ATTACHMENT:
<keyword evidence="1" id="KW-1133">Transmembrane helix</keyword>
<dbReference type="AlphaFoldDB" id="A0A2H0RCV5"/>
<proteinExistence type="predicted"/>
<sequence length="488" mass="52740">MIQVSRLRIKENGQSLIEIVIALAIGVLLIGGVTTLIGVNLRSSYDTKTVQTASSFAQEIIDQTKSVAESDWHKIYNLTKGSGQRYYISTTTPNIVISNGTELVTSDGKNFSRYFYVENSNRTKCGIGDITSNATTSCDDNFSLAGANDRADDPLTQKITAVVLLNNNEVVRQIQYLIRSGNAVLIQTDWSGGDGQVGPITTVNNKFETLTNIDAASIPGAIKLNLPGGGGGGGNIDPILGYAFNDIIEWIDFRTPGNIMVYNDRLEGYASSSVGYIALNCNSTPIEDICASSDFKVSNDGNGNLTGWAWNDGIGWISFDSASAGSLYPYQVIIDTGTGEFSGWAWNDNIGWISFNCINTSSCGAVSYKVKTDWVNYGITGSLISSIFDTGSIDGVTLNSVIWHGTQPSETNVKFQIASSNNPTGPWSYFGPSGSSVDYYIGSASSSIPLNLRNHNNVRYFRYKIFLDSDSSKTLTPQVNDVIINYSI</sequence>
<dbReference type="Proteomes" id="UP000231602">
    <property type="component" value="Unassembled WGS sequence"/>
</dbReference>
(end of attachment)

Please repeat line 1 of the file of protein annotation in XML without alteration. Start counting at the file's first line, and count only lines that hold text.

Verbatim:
<keyword evidence="1" id="KW-1133">Transmembrane helix</keyword>